A surface-to-air missile shot down a U.S. military drone over the Strait of Hormuz, a U.S. official said Thursday.World Politicsread more
President Donald Trump has publicly blamed the Federal Reserve's interest rates hikes for holding back U.S. economic growth.The Fedread more
China's President Xi Jinping arrived in Pyongyang on Thursday morning for a state visit to North Korea — the first by a Chinese state leader in 14 years. Experts say the move...Asia Politicsread more
Gold prices spiked in the afternoon of Asian trading hours on Thursday after a dovish U.S Federal Reserve opened the door to further rate cuts, and the 10-year Treasury yield...Metalsread more
The Fed came very close to promising a rate cut Wednesday, and now markets are focused on a possible July rate cut.Market Insiderread more
Ireland has become the main regulator enforcing rules on how big tech companies collect and process user data under Europe's privacy law called GDPR.Technologyread more
Waymo has signed a deal with Renault and Nissan to develop self-driving cars and trucks for use in France, Japan and possibly other countries in Asia, including China, the...Autosread more
It's crucial to note that the culprit behind attacks on two commercial tankers last week has not been conclusively proven.World Politicsread more
"No U.S. drone was operating in Iranian airspace today," a U.S. Central Command spokesman said, according to NBC News.World Politicsread more
The Fed left interest rates unchanged at its monetary policy meeting. The U.S. central bank did, however, drop the word "patient " from its statement and said it would "act as...Asia Marketsread more
As the presidents of U.S. and China near a highly anticipated meeting on trade, the gap in both sides' expectations regarding a deal remains wide.World Politicsread more
May 31 (Reuters) - U.S. President Donald Trump, already at loggerheads with China over tariffs, has announced U.S. levies on all goods from Mexico unless it stopped people from illegally crossing into the United States, increasing fears that opening a new trade war front will threaten global and U.S. growth.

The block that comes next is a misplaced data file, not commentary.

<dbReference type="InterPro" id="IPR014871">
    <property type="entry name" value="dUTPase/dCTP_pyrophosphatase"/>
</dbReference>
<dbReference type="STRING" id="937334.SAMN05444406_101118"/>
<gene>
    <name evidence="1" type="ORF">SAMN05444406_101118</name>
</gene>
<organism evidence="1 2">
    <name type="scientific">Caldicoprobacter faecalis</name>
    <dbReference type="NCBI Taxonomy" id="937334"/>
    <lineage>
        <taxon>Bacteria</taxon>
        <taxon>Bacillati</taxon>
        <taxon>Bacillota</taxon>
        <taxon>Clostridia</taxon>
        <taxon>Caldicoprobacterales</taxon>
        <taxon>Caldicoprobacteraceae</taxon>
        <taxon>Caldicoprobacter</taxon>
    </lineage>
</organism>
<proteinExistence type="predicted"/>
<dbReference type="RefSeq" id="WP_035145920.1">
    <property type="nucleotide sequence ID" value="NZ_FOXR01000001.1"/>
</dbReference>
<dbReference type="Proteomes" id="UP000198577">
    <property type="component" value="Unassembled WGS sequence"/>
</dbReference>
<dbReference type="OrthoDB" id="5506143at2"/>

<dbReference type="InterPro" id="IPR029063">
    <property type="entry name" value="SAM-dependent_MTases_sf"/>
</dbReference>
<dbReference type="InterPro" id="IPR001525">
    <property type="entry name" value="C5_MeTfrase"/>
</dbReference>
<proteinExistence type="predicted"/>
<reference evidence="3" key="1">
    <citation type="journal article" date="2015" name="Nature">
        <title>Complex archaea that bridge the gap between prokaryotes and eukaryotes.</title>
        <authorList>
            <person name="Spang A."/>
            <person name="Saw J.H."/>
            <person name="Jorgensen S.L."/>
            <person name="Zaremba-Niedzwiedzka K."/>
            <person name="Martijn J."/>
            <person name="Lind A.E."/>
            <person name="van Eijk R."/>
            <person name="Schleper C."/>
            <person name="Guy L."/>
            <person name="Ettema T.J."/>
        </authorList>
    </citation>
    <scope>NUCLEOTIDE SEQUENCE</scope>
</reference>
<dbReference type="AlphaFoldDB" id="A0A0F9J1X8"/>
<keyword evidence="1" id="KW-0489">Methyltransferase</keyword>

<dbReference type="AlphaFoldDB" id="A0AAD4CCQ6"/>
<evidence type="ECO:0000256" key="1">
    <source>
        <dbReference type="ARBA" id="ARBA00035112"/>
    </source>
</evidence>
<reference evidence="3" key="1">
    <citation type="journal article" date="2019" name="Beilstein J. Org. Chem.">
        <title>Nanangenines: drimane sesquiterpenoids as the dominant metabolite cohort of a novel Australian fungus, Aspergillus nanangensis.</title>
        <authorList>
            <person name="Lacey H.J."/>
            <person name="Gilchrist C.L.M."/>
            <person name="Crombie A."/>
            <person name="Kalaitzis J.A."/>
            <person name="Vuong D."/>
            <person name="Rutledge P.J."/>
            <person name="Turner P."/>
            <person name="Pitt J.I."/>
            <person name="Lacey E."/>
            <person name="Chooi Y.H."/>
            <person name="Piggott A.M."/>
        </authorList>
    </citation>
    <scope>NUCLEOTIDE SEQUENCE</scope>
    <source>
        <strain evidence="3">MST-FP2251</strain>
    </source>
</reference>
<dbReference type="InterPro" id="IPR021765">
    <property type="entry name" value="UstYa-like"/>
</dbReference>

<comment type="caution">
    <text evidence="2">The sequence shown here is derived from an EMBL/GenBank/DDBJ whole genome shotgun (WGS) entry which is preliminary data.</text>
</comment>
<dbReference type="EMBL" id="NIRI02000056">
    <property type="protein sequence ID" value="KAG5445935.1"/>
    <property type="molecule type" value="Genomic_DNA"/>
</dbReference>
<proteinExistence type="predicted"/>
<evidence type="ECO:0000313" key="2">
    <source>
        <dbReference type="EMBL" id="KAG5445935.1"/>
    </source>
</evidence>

Here's a snapshot of latest developments on Friday:
* Mexico's President Andres Manuel Lopez Obrador urged Trump to back down from the threats and promised "great prudence" in seeking a resolution to the dispute. Mexican exports to the United States of goods from avocados to cars and televisions are vital to the Mexican economy. Mexico sends around 80% of its exports to the United States.
* Trump announced late on Thursday the U.S. will levy punitive tariffs of 5% on June 10 if Mexico does not halt the flow of illegal immigration from Central America to the United States. The tariffs will increase monthly, up to 25% on Oct. 1.
* Trump's shock warning battered Mexican financial assets, hurt stocks worldwide and boosted safe-haven sovereign bonds. Mexico's main stock index fell more than 2% after opening, and the peso currency was down 3% against the dollar.
* In a move likely to further heighten trade tensions, China threatened on Friday to unveil a hit-list of "unreliable" foreign firms, groups and individuals that harm the interests of Chinese companies, as retaliatory tariffs on imported U.S. goods were set to kick in at midnight.
* Already at odds over trade, Chinese and U.S. defense chiefs were expected to clash over China's growing global security role at a weekend Asia security summit. A U.S. military report on the Indo-Pacific region, to be released on Saturday, sharply criticizes Beijing's security policies, according to a draft seen by Reuters.
(Compiled by Susan Thomas; Editing by Howard Goller)